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If your underlying storage is plain old disks, for a 25GB-on-disk MySQL database, that's quite normal to experience hours-long restore - especially for some badly structured dbs (lots of tuples, indexes, etc.). For a start compress your dump, that saves tons of I/Os and puts less stress on cache memory : mysqldump foo |gzip >foo.sql.gz zcat foo.sql.gz ...


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In my case the issue turned out to be the NFS version. With NFSv4, uid/gid that did not exist at the server side were not allowed, whereas NFSv3 (as long as it was exported with no_root_squash) did not mind. So after I added vers=3 to the mount options in /etc/fstab rsync was able to chown just fine.


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I migrated some time ago mails from an hosting plan to my mail server merging mailboxes. As you I had a backup of maildirs that contains, in facts, a directory/files structure of your IMAP mailbox. If you do a ls -la into /home/backup/account1/Maildir you should see something like: # ls -la drwx------. 19 vmail vmail 4096 4 mag 18.15 . drwxr-xr-x. 3 ...


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Sorry for the delay but i find a solution for this problem. press window + R write msconfig and press enter go to boot tab and select "safe boot" and check "Network" press OK and restart now go to system property >change>check Domain >domain name>admin name & password . before restarting repeat 1 & 2 and change "selective startup" into ...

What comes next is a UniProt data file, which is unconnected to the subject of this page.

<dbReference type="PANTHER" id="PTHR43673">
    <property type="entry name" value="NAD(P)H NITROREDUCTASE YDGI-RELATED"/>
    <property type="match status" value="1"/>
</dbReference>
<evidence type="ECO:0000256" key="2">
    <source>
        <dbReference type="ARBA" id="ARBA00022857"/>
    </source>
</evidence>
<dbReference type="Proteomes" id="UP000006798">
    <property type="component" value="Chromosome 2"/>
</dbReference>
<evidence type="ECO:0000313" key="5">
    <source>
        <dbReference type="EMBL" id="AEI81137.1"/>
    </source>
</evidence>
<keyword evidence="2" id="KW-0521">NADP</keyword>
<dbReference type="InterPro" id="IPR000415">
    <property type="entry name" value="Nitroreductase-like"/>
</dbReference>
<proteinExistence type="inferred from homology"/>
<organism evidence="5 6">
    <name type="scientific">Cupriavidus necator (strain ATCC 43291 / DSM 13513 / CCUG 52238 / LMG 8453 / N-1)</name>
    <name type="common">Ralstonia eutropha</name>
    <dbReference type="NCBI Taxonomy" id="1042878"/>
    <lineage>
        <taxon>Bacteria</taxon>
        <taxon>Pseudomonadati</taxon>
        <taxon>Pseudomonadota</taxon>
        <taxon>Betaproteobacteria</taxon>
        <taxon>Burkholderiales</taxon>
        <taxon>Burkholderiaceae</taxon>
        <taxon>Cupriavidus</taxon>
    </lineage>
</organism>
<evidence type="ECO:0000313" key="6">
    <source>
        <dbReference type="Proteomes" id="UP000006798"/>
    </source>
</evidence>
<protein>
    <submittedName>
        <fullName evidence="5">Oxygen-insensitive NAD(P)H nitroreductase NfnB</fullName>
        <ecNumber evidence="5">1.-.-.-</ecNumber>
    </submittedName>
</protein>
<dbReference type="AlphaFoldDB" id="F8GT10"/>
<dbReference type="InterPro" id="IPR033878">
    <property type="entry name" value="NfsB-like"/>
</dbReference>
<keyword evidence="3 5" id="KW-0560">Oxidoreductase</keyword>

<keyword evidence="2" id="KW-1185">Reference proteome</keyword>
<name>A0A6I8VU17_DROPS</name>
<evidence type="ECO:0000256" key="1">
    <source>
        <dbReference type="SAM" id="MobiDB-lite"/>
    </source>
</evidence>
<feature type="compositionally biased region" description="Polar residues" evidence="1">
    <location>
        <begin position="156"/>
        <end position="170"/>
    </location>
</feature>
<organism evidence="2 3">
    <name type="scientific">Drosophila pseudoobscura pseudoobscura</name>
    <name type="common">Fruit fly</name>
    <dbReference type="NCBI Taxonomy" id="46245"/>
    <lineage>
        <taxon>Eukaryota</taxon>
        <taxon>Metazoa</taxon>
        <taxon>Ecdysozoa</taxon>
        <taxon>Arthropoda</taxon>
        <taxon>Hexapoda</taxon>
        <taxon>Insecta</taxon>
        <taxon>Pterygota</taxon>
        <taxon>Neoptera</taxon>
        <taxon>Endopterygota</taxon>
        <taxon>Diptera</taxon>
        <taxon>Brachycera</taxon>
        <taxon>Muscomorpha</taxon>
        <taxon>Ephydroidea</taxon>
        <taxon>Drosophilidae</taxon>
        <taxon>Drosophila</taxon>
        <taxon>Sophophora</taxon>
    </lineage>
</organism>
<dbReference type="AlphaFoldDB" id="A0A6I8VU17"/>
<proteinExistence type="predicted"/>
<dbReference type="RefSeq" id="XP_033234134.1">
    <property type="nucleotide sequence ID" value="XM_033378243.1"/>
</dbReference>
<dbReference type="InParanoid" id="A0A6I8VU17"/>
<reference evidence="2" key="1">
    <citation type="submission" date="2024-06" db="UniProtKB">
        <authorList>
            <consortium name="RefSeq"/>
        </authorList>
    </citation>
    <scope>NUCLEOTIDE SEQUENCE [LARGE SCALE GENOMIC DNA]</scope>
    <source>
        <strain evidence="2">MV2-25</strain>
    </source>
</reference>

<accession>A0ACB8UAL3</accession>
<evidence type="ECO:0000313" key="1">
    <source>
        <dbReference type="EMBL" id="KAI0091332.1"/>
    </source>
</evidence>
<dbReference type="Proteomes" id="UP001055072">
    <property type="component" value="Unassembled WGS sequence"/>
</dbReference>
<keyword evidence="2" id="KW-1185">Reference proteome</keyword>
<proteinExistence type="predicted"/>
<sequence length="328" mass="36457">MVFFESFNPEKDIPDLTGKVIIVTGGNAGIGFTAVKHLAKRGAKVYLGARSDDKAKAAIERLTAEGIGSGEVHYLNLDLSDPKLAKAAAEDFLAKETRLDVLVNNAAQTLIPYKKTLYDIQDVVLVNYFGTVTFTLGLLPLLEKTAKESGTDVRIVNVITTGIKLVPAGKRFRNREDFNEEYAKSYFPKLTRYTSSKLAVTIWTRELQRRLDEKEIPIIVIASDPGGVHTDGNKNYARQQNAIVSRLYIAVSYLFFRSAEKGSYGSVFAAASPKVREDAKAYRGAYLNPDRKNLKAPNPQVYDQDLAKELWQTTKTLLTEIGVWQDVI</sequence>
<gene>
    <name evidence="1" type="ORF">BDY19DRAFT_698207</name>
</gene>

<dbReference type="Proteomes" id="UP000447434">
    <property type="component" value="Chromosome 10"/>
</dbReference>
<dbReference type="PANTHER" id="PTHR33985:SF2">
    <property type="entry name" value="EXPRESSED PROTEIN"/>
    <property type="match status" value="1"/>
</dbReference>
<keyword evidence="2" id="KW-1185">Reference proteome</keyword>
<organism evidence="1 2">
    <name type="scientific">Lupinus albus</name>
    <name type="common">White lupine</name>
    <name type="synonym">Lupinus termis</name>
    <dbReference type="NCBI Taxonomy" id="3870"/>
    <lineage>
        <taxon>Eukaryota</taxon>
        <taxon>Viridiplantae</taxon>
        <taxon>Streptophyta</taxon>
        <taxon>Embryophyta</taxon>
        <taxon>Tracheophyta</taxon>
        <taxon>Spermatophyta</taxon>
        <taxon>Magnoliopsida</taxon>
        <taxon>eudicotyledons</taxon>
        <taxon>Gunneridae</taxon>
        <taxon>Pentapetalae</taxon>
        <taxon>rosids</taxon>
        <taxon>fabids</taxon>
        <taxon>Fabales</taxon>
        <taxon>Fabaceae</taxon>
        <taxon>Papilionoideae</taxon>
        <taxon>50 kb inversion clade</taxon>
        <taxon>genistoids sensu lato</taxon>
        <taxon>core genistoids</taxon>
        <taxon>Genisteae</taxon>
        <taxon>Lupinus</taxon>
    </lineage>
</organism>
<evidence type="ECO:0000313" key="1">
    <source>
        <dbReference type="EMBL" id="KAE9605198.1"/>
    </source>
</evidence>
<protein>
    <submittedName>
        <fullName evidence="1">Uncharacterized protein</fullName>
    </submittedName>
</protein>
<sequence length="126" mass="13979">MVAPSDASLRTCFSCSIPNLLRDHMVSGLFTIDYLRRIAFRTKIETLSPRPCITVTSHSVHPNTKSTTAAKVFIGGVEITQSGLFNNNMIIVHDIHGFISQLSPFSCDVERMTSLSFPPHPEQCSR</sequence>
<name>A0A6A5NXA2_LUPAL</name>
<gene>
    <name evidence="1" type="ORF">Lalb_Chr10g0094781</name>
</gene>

0

Just use a regular Windows Backup to a large enough storage. What kind of storage does only matter if backup speed is an issue.


-1

Windows 2008: Schedule a daily task with Robocopy script to /MIR the source folder. Test and read the /? before you run the script. Windows 2008 R2: Same solution as above, or use the built-in Windows Server Backup utility. R2 added support to save to network location. Add feature from Server Manager if it's not already installed. Robocopy does have more ...


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In newer Docker (tested in 1.9.1, build 9894698) you can use the cp command. Here is an example how to copy a directory from the container to the host: docker cp wordpress:/var/www/html backups/wordpress.`date +"%Y%m%d"`/ Here is an example how to copy a directory from the container to a tar file: docker cp wordpress:/var/www/html - > ...


0

For a fool-proof strategy you can try proxmox, so you virtualize your dedicated server and can take advantage of kvm virtualization if planning to use Windows os, or lxc for recent linux distro. Then you can easily snaphot each VM into external ftp/nfs + some 'ol good file level backup (attic backup, acronis, rsync, rsnapshot, rdiff backup, bacula, and so ...


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The system state backup (when done on a Domain Controller) includes AD schema/data. See here for more details.


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You can use this Robocopy command to backup data with incremental backup mode. SET source="Type you source path"; SET dest="Type you destination path"; robocopy %source% %dest% /S /COPYALL /NP /TEE /R:3 /W:3 /Log:c:\Documents\logs.txt